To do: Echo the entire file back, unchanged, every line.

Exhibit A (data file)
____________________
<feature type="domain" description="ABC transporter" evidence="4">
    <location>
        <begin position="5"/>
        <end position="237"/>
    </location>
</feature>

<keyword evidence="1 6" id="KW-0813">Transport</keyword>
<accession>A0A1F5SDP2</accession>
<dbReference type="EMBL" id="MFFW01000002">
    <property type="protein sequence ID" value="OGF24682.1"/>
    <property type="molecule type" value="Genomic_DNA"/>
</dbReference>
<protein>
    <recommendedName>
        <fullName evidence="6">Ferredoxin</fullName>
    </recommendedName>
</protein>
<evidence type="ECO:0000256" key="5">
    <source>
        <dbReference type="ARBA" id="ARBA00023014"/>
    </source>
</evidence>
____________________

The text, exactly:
<feature type="domain" description="ABC transporter" evidence="4">
    <location>
        <begin position="5"/>
        <end position="237"/>
    </location>
</feature>

<keyword evidence="1 6" id="KW-0813">Transport</keyword>
<accession>A0A1F5SDP2</accession>
<dbReference type="EMBL" id="MFFW01000002">
    <property type="protein sequence ID" value="OGF24682.1"/>
    <property type="molecule type" value="Genomic_DNA"/>
</dbReference>
<protein>
    <recommendedName>
        <fullName evidence="6">Ferredoxin</fullName>
    </recommendedName>
</protein>
<evidence type="ECO:0000256" key="5">
    <source>
        <dbReference type="ARBA" id="ARBA00023014"/>
    </source>
</evidence>